Meanwhile, in several corners of the developing world, there’s a different economic worry, summed up in a term we first heard in the summer of 2022: Debt bombs.

Kumar wrote that as 2023 begins, “the world is left facing the very real prospect of a series of economic explosions that could affect the lives of tens of millions of its poorest people.”

The fate of the planet

It’s hard to say that 2022 was a good year for the global fight against climate change. All the urgency of the annual Conference of the Parties (COP) meetings (the latest was held at Sharm el-Sheikh, Egypt, in November) wasn’t enough to avoid a conference that struggled to repeat past pledges, and despite the traumas climate change inflicted in 2022 — heat waves and fires in Europe and the American West, drought in China, deadly floods in Pakistan, to name just a few — the world has done little to stanch the bleeding.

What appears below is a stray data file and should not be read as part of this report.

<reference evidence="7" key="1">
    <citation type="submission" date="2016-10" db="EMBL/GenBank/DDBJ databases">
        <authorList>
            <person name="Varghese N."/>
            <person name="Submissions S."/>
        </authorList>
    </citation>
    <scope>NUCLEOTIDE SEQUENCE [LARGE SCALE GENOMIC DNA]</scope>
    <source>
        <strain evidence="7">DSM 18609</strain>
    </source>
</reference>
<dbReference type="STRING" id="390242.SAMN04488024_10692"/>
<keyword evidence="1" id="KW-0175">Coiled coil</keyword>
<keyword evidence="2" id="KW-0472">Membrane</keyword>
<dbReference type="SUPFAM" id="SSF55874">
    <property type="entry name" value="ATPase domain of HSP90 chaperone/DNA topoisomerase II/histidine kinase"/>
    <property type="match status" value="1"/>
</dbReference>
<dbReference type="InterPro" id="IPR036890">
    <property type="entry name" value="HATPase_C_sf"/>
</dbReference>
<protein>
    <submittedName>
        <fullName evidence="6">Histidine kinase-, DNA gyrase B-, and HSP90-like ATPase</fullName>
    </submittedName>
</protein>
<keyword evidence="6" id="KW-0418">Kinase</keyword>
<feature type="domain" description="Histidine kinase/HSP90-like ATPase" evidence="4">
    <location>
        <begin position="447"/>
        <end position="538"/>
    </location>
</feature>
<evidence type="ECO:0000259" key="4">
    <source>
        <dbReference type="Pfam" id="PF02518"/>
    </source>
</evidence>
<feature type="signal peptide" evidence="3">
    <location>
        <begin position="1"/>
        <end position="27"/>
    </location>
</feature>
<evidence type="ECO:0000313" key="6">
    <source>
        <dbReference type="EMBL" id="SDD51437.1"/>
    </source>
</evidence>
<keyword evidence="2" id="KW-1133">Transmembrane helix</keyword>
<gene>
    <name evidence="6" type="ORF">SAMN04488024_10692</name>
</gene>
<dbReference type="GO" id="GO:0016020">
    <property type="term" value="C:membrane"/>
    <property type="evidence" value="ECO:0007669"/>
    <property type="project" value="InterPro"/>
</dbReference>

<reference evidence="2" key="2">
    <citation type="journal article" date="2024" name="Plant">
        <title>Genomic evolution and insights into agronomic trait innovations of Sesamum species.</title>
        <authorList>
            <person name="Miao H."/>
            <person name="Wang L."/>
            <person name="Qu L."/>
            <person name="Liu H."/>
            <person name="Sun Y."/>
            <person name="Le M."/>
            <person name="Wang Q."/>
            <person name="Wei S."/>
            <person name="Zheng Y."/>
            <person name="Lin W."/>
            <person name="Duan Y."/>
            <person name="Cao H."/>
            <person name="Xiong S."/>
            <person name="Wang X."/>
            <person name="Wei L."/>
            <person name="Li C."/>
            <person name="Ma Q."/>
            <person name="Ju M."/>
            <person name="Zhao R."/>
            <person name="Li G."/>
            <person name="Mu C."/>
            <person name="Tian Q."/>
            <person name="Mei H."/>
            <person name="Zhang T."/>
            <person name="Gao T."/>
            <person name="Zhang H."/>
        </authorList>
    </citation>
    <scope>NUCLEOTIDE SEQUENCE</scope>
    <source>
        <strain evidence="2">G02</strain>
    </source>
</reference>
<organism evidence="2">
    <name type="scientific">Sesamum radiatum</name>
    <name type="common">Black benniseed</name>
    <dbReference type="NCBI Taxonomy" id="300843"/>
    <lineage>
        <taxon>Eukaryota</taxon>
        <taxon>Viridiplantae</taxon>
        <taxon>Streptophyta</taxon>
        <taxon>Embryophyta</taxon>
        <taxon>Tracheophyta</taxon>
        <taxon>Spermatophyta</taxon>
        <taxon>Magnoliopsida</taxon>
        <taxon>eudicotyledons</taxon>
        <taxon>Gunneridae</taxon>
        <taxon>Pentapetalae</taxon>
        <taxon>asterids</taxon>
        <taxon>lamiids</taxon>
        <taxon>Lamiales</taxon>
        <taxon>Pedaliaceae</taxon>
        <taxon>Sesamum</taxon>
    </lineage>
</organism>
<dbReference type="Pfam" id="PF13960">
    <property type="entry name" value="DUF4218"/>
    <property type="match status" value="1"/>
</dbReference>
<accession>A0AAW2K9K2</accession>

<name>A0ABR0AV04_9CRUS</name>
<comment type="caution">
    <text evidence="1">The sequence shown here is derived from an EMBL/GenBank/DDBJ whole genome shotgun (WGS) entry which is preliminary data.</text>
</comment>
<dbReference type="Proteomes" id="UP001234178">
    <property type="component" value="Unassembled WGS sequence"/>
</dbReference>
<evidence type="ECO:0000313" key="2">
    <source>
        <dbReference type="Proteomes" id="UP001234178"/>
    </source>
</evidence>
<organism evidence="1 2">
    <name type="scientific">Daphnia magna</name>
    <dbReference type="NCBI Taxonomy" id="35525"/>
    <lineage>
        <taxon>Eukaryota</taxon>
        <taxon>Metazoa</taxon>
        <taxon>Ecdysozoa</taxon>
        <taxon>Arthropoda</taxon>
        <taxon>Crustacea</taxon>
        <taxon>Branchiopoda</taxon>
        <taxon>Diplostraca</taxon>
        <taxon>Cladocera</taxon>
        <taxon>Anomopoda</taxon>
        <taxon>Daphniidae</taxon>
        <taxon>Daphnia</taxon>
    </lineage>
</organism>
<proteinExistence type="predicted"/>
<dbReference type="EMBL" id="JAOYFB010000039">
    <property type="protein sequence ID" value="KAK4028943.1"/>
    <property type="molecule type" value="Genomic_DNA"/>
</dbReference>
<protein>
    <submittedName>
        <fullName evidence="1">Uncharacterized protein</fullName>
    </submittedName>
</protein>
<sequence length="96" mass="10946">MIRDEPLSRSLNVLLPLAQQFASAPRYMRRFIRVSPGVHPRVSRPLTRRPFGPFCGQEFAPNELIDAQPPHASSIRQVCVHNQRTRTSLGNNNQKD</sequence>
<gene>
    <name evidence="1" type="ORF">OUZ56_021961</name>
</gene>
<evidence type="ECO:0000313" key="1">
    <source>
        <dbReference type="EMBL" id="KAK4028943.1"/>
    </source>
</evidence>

The short-term/long-term paradox was summed up in December by Eurasia Group CEO Ian Bremmer: “Take a few steps back and you see a planet that’s moving away from carbon-based energy at breakneck speed, but in 2022 that transition looked anything but smooth.”

These questions, then, for 2023 and beyond:

  • Will the rush to renewables maintain that “breakneck speed”?
  • Will the return to coal be a brief phenomenon?
  • And will that reboot of U.S.-China cooperation pay dividends for the planet?

Leaders to watch

Along with Putin, Zelenskyy and Xi, a few other global leaders will be worth special attention in 2023.

On the global calendar

There are a few things we can forecast with certainty.

We know that 2023 will bring elections in several important nations — among them Nigeria in February, Turkey in June and the Democratic Republic of the Congo in December.

King Charles III will be crowned in May.